Instead we value this hyper productivity to always be on, which of course exhausts us and burns us out because that’s not our natural rhythm. We have been denying that for so long, so reconnecting with my body in this way and discovering this power and wisdom of our menstrual cycle is something I have learnt from the co-founders of Red School Alexandra Pope and Sjanie Hugo Wurlitzer and from their book ‘Wild Power”. I have been training with them as a menstruality mentor and now as a facilitator just to help others on this journey. Helping other women to rediscover this powerful connection with the wisdom of our bodies.

Who have you learned most from in your life?

I’ve learnt most in my life from the sea, the sea has been my greatest teacher. You know it’s where I find my belonging, it’s where I feel most alive. Its taught me to trust the power of my body, it’s really stretched the limits of my psyche in terms of meeting my fears and vulnerabilities. In terms of how to be with them and move through them and as well as honour them and listen to them. Sometimes they are a really good teacher too. It’s also where I found my greatest joy through pleasure of riding waves and the inherent playfulness of that and how important that is in one’s life. Also, connected to everything is the ocean, it’s our life support system and we depend on it utterly. It doesn’t need us in order to be healthy and well, but we need a healthy ocean. We can’t be well with a sick sea. That’s been a huge life lesson for me. The way to restore ourselves is to restore the water and ocean. That’s become my mantra to heal the ocean is to heal ourselves. A mantra inspired by Robin Wall Kimmer, a native American botanist and writer of the fantastic book ‘Braiding Sweetgrass’. So, I’ve also learned a lot from her, and she talks about the importance of this culture of reciprocity. I really feel that through my surfing that is what it is for me. It’s this exchange of reciprocity between me and the ocean and the waves. I’ve learnt a lot from her and from other water keepers who are primarily women from indigenous communities. The importance of honouring water and the role we play as women everywhere, that we are the water keepers. All life comes from the ocean but also from our watery wombs.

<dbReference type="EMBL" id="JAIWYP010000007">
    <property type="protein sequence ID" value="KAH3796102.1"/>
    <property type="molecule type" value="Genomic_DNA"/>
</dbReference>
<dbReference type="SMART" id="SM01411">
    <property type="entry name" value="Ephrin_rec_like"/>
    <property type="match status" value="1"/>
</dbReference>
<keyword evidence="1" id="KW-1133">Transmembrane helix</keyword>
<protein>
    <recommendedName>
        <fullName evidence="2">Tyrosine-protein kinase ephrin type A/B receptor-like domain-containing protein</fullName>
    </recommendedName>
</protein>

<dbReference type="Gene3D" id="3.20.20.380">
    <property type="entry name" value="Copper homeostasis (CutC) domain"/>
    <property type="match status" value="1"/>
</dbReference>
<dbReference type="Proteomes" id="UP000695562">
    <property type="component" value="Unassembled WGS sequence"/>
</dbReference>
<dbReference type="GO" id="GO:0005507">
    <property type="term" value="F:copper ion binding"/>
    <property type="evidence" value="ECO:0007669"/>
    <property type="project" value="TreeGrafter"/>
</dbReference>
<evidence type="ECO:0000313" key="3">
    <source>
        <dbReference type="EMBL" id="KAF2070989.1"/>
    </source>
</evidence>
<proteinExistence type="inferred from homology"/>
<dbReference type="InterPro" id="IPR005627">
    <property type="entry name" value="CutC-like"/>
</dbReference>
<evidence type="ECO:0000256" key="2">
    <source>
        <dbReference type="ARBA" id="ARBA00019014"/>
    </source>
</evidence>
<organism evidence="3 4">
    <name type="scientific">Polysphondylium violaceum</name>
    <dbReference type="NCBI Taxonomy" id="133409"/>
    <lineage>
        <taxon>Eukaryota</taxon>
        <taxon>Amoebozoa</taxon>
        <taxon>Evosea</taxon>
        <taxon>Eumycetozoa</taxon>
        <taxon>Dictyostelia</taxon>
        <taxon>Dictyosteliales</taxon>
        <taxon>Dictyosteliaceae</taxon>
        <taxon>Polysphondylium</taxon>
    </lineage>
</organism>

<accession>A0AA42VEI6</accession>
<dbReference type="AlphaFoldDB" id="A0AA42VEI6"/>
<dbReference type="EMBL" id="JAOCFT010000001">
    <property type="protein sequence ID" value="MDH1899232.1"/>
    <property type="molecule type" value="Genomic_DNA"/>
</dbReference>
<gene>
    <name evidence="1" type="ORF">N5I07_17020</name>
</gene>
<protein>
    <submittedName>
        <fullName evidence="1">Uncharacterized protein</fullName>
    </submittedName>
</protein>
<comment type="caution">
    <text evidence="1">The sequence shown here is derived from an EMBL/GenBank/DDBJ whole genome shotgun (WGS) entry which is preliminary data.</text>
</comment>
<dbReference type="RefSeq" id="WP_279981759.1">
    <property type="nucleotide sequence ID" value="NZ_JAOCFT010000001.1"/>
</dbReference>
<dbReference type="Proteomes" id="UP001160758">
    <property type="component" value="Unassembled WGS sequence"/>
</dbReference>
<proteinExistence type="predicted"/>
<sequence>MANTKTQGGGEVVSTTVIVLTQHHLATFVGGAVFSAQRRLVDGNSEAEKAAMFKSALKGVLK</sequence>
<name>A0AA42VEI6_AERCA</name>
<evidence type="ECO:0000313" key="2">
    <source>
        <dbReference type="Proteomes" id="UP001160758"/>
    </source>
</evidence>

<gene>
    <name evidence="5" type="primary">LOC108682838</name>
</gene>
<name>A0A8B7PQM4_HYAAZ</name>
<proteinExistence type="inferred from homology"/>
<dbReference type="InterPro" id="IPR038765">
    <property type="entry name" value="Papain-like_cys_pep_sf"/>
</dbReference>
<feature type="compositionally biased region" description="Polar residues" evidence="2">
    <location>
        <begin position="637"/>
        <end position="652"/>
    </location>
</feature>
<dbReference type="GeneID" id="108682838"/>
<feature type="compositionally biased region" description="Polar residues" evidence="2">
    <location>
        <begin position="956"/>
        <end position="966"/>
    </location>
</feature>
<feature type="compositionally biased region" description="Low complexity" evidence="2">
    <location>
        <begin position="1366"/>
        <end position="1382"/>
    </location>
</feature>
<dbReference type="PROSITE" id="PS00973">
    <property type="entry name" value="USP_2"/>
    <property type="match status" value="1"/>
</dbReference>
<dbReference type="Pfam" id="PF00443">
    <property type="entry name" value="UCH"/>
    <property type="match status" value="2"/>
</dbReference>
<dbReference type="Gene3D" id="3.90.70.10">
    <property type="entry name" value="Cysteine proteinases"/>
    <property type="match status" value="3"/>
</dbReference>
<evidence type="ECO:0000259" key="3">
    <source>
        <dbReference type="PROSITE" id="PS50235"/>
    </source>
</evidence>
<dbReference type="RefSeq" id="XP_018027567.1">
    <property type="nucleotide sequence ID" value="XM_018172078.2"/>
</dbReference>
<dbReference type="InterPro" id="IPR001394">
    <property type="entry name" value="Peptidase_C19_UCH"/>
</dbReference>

Photo by Andrew Kaineder

What’s the next challenge in life that excites you?

I think the challenge that lies ahead that excites me most is this kind of awakening and recognition at last of how integral nature is to our health. How interdependent nature is to our health. I think that’s been really amplified by this pandemic. We have been separated from nature to the point of our own destruction and demise. The way back to wholeness and ourselves, back to a healthy planet is this re-centring of how vital the health of nature, of this living planet is for our own health. This nature connection this connectedness, how woven through everything else we are, how hitched to everything in the planet we are how we are just one part of a living breathing ecosystem. This is becoming to be recognised so that nature isn’t just some kind of frill or add on. When we think about things like public health that’s what the next big challenge there is. Opportunity for huge transformation is there, rather than this approach of over medicalising and reducing the problem to some of its parts. It’s so much more complex than that. We need a system approach that really embraces this notion of interdependence as nature is integral to our health. So, our way back to our own health, our own healing is going to be through the restoration of natural environments and in particular restoring our relationship with nature, that’s what is going to be vital. That’s going to be the work of our time, certainly the work of my lifetime.

To learn more about the work Easkey Britton is doing for social change, read about her projects and research.

#myethos is a series where we meet with creatives, pioneers and social-change makers who either have a unique connection to nature that has fuelled their life ethos, or who are using their talent as a medium for creating positive social impact by empowering others. Follow us on Instagram to hear about more upcoming features.